Journal Issue: Marriage and Child Wellbeing Volume 15 Number 2 Fall 2005
An Opportunity to Learn
It is important, we think, to recognize that social science cannot settle the debate over same-sex marriage, even in principle. Some people believe the United States should have same-sex marriage as a matter of basic right even if the change proves deleterious for children; others believe the country should reject same-sex marriage as a matter of morality or faith even if the change would benefit kids. Consequential factors are but one piece of a larger puzzle; and, as is almost always the case, social research will for the most part follow rather than lead the national debate.
Both authors of this paper are openly gay and advocates of same-sex marriage, a fact that readers should weigh as they see fit. In any case, our personal judgments about the facts presented here are no better than anyone else's. Two points, however, seem to us to be both incontrovertible and important.
First, whether same-sex marriage would prove socially beneficial, socially harmful, or trivial is an empirical question that cannot be settled by any amount of armchair theorizing. There are plausible arguments on all sides of the issue, and as yet there is no evidence sufficient to settle them.
Second, the costs and benefits of same-sex marriage cannot be weighed if it cannot be tried-—and, preferably, compared with other alternatives (such as civil unions). Either a national constitutional ban on same-sex marriage or a national judicial mandate would, for all practical purposes, throw away the chance to collect the information the country needs in order to make a properly informed decision.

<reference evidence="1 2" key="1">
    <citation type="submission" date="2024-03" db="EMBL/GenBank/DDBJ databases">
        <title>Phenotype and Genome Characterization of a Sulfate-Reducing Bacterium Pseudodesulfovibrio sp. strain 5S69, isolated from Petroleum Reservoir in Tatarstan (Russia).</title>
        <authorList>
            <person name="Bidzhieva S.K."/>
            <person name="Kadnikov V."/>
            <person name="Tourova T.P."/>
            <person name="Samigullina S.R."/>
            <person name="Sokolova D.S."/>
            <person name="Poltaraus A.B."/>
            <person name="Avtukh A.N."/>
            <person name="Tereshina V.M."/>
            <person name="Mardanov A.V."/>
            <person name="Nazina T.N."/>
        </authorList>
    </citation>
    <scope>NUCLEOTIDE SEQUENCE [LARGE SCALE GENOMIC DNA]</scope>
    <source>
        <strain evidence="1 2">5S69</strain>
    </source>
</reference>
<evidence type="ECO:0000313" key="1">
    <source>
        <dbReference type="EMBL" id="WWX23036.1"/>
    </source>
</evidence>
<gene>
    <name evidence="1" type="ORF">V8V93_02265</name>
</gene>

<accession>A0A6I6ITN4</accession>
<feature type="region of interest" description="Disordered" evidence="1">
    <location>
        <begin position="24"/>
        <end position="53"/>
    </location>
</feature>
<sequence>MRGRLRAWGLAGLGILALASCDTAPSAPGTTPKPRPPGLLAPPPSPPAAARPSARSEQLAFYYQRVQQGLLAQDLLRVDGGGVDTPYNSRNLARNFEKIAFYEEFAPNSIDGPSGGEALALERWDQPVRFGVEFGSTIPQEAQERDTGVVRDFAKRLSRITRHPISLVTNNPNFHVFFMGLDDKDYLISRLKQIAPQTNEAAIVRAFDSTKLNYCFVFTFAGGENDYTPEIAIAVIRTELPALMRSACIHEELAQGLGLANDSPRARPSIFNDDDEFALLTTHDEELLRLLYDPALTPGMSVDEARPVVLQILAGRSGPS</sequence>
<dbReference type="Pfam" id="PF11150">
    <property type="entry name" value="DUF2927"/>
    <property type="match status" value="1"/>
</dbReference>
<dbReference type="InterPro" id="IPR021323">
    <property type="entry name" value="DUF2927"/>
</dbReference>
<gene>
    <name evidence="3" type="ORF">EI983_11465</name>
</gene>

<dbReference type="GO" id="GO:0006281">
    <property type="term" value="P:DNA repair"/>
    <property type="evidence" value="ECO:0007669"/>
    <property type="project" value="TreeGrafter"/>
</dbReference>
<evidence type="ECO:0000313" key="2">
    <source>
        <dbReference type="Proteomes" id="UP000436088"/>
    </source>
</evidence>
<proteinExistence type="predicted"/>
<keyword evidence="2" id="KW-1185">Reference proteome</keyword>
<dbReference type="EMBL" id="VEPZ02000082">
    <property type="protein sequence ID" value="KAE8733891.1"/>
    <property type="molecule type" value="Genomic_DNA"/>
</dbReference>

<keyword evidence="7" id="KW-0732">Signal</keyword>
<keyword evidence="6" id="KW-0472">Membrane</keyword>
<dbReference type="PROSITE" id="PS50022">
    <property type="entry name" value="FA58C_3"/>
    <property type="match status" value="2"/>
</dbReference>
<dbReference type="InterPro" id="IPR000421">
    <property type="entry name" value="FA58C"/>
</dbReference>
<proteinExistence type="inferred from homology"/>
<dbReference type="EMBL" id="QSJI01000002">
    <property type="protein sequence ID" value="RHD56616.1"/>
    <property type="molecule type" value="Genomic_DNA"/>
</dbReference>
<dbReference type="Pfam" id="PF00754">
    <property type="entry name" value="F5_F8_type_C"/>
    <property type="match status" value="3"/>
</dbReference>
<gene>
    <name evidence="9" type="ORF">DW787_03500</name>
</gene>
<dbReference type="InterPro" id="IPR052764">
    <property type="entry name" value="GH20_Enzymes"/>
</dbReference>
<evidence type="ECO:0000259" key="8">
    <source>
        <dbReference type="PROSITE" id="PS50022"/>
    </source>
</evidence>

As it happens, the United States is well situated, politically and legally, to try same-sex marriage on a limited scale-—without, so to speak, betting the whole country. As of this writing, one state (Massachusetts) is marrying same-sex couples, two others (Vermont and Connecticut) offer civil unions, and several more (notably California) offer partner-benefit programs of one sort or another. Most other states have preemptively banned gay marriage, and some have banned civil unions as well. The upshot is that the nation is running exactly the sort of limited, localized experiment that can repay intensive study.
In particular, the clustering in four neighboring states of all three kinds of arrangement—- same-sex marriage in Massachusetts, civil unions in Vermont and Connecticut, and neither in New Hampshire-—offers a nearideal natural laboratory. A rigorous study of how children fare when they are raised in these various arrangements and environments would not be easy to design and execute, and it would require a considerable amount of time and money; but the knowledge gained would make the debate over gay marriage better lit and perhaps less heated, to the benefit of all sides of the argument.